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Old 01-26-2006, 04:40 PM   #1
WhatsOnTap
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I bottled up a stout 8 days ago and transferred some to a plastic bottle for reference. It has very little carbonation as of yet, and I was wondering if stouts take a little while longer to carbonate, and should I bottle condition the beer longer than a pale ale?
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Old 01-26-2006, 04:59 PM   #2
AllHoppedUp
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I had a slow-carbonating strong ale a couple months ago and there were two things I learned from this forum and others:

1. Higher abv causes slower carbonation. I don't know if the alcohol slows the yeast action or what, but that's what I've been told.

2. If you live in a cold climate this time of year (as I do) put the beer in a warmer room (70* or so). I put mine in my water heater/furnace room. Leave it for at least three weeks. Also might be a good idea to swirl the bottles occasionally to get the yeast off the bottom.

Don't know if this solve your probs or not, but this advice was given to me and it worked.

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Old 01-26-2006, 05:08 PM   #3
WhatsOnTap
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I think I might try swirling, because the beer came out of the secondary ultra-clear after only a week in the secondary. there is only a fine sediment of yeast at the bottom of my bottles. They are at 68 F and the alcohol content is around 5%, so not too strong.
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Old 01-26-2006, 05:14 PM   #4
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8 days is pretty short...my experience is getting good carbonation around 2 weeks if the temps are around 70-75. I always give my bottles a few sharp twists during the carbonation process.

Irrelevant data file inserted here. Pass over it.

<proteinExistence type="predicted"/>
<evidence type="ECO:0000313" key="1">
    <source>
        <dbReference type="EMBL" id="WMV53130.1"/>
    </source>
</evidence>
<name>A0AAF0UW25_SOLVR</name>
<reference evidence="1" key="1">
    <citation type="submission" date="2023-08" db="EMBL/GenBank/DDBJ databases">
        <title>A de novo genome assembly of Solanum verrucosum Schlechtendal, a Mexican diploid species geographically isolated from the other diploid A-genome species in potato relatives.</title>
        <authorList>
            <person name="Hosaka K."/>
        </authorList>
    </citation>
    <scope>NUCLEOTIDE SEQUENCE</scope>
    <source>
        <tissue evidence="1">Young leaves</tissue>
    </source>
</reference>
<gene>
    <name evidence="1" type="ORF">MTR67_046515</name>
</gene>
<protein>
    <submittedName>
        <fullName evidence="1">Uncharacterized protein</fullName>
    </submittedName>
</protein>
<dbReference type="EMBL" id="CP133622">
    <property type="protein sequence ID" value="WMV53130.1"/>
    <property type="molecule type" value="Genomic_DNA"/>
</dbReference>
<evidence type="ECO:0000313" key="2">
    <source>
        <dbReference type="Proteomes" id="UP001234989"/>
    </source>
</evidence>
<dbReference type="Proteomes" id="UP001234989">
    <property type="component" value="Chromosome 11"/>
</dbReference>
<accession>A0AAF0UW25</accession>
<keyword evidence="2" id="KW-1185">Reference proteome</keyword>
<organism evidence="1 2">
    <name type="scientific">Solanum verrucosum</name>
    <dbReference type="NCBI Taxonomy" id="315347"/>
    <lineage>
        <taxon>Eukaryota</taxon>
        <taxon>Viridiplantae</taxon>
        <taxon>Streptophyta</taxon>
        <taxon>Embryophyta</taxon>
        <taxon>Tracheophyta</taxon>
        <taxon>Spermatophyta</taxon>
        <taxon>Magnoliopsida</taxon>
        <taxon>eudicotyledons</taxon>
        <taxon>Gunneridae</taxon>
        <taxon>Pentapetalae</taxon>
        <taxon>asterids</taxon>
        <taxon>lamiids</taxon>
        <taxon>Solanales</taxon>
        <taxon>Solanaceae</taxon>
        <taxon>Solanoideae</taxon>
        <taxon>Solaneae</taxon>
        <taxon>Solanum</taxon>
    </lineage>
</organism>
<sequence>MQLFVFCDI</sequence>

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Old 01-26-2006, 06:15 PM   #5

Also, priming medium makes a difference. Corn sugar is usually a little quicker than DME. I usually give it at least two weeks in the bottle.

 
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Old 01-26-2006, 06:26 PM   #6
cgravier
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depending on if you used corn sugar, which takes at least 10 days, or dry extract which sometimes can take over 4 weeks.

 
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Old 01-26-2006, 07:19 PM   #7
colonel_colon
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My last brew was a chocolate peppermint stout and I used DME and it took about 2 weeks.

 
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Old 01-27-2006, 05:00 AM   #8
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The commercial stouts I have had has been pretty low on the carbonation. Is this a style of stout or just the ones I have been buying?
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Old 01-27-2006, 03:41 PM   #9
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Stouts are generally only lightly carbed.
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Old 01-27-2006, 06:34 PM   #10
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Quote:
Originally Posted by WhatsOnTap
I think I might try swirling, because the beer came out of the secondary ultra-clear after only a week in the secondary. there is only a fine sediment of yeast at the bottom of my bottles. They are at 68 F and the alcohol content is around 5%, so not too strong.
This works every time for me when I have slower carbonation. After I swirl, about a week later things are fine.
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